The PCR reaction conditions were 94°C for 4 min, followed by 30 cycles of 94°C for 1 min, copia 47°C/LINE 44°C for 2 minutes, and 72°C for 1 min, ending with a final extension step of 72°C for 8 min. The amplified DNA fragments (4µL) were mixed with (1µL) of 6X loading dye. The PCR products were resolved electrophoretically on 1.5% Agarose gel at voltage of 100V for 30 min. The gels were stained with ethidium bromide (3µL) and photographed under UV illumination. The 100bp DNA ladder was used as a molecular marker to measure the size of amplified DNA band (Invitrogen). The PCR products were purified and sent for sequencing.

 

Results and discussion

Many TEs are ubiquitous and have been used as molecular markers to analyze genetic diversity. Retrotransposon based genetic analysis was used to dig variations between all the isolates of South and North strains of Sordaria fimicola (S1, S2, S3 and N5, N6, N7). Different Primer pairs of retrotransposons were used to amplify the DNA to determine polymorphism. Amplification revealed the unique banding patterns and thus clarified genetic diversity among strains. In total, 52 fragments of Metaviridae (Ty3-gypsy), 104 fragments of LINEs and 66 fragments of Ty1-copia were sequenced. Among 52 fragments of Metaviridae (Ty3-gypsy), 17 were found in NFS strains and 35 in SFS strains (Supplementary Fig. S1). Out of 104 fragments of LINEs, 45 were found in NFS strains and 59 in SFS strains (Supplementary Fig. S2). Out of 66 fragments of Ty1-copia, 40 were found in SFS and 26 in NFS (Table II). The differences found in copy number of these three retrotransposons in strains from opposite slopes of ‘Evolution Canyon’ might be due to the differences in environmental conditions. Sequences of gypsy and LINEs are given in Figure 1.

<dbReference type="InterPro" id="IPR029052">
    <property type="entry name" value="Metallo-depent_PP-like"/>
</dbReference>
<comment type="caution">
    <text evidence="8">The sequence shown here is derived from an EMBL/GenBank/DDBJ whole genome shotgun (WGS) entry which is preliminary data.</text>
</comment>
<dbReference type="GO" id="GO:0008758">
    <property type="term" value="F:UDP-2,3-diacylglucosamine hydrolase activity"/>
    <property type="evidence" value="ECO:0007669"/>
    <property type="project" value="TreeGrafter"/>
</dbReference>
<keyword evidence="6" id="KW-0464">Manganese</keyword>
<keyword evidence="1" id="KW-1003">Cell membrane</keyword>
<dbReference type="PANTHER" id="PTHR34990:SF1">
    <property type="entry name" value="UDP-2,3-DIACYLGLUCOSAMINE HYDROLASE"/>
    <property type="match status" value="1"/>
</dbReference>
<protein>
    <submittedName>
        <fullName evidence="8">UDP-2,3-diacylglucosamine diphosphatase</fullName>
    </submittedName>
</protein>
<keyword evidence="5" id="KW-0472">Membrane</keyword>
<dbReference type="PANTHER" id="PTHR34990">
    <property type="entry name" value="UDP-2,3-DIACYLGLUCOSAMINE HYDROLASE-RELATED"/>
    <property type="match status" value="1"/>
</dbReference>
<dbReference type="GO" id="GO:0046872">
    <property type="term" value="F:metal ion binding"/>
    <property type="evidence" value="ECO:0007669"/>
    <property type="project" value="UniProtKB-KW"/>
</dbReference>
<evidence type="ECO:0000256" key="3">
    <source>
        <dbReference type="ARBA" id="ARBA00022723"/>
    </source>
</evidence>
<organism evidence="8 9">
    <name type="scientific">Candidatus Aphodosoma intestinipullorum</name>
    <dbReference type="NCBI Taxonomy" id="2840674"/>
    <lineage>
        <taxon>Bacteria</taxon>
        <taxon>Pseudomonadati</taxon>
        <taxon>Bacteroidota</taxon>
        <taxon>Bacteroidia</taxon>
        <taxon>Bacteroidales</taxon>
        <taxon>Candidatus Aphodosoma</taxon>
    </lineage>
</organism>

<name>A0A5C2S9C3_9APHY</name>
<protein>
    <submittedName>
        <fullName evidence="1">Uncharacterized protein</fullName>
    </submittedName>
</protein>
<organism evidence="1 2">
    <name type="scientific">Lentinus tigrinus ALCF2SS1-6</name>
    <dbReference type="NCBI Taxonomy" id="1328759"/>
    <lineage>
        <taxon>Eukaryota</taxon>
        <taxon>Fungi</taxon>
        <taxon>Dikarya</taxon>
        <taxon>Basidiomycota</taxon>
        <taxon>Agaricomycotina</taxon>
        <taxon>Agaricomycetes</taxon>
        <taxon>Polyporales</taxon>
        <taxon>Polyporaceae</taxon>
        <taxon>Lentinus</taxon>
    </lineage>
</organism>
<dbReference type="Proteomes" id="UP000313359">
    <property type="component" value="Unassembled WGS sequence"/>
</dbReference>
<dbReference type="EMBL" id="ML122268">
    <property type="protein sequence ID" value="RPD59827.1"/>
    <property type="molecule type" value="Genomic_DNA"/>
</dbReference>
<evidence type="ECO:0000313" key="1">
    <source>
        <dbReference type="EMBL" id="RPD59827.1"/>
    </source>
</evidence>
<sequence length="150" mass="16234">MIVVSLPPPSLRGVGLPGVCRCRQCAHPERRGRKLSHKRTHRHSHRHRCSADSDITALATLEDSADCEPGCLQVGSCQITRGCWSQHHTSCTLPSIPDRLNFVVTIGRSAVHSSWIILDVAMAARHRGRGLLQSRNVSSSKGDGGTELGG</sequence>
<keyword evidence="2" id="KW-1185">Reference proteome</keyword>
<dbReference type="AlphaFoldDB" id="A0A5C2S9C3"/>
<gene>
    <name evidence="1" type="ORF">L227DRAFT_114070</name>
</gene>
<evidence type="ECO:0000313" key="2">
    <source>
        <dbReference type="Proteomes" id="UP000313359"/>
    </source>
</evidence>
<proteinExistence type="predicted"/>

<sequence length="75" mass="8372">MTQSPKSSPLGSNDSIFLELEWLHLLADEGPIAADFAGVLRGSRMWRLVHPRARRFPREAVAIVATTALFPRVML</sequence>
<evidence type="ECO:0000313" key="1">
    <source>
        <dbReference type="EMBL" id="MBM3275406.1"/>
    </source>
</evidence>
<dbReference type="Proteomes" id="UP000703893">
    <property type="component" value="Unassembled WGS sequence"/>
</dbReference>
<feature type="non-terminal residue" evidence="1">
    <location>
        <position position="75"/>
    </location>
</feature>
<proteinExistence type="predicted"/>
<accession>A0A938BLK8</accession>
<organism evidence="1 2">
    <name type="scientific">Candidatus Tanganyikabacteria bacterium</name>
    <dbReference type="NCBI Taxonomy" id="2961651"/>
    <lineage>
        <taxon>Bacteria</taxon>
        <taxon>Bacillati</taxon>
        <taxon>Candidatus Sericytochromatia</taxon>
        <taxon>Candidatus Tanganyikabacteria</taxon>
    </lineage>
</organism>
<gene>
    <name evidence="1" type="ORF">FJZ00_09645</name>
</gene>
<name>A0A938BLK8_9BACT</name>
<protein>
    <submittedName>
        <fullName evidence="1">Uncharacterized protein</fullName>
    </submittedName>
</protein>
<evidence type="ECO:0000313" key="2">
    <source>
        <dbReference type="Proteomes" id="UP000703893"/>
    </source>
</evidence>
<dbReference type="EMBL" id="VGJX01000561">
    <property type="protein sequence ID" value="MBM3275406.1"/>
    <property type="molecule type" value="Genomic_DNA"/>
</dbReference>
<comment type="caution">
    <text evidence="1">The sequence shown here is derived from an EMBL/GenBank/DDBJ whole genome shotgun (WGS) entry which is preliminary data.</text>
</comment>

Table I.- List of primers for the amplification of Transposable elements in different strains of S. fimicola.

Primer name

Primer No.

Primer sequence

Annealing temp.

Metaviridae

(Ty3-gypsy)

Oligo 16 F

5'-MRN ATG TGY GTN GAY TAY MG-3'

47oC

Oligo 17 R

5'-RCAYTTNSWNARYTTNGCR-3'

LINEs

Oligo 26 F

5'-RVNRANTTYCGNCCNATHAG-3'

44oC

Oligo 28 R

5'-GAC ARR GGR TCC CCC TGN CK-3'

Copia

Oligo 30 F

5'-GCNATGNANGANGAGATGGA-3'

47 o C

Oligo 32 R

5'-TGNTCCCAAATCTTTNATCTC-3'


 

Table II.- Total Copy number of transposable element in different strains and subsequent generations of S. fimicola.

NFS

Copy No. of Ty3 Gypsy

Copy No. of LINEs

Copy No. of Ty1-copia

SFS

Copy No. of Ty3 Gypsy

Copy No. of LINEs

Copy No of Ty1-copia

N7

1

3

3

S1

2

3

3

N7F1

1

4

3

S1F1

2

4

3

N7F2

1

2

3

S1F2

2

4

3

N7F3

1

3

1

S1F3

3

4

3

N7F4

1

4

1

S1F4

3

4

3

N5

1

4

2

S3

2

4

4

N5F1

1

4

2

S3F1

2

4

3

N5F2

1

4

1

S3F2

2

4

3

N5F3

2

4

1

S3F3

3

4

2

N5F4

2

4

1

S3F4

3

4

2

N6

1

3

3

S2

1

4

3

N6F1

1

3

1

S2F1

2

4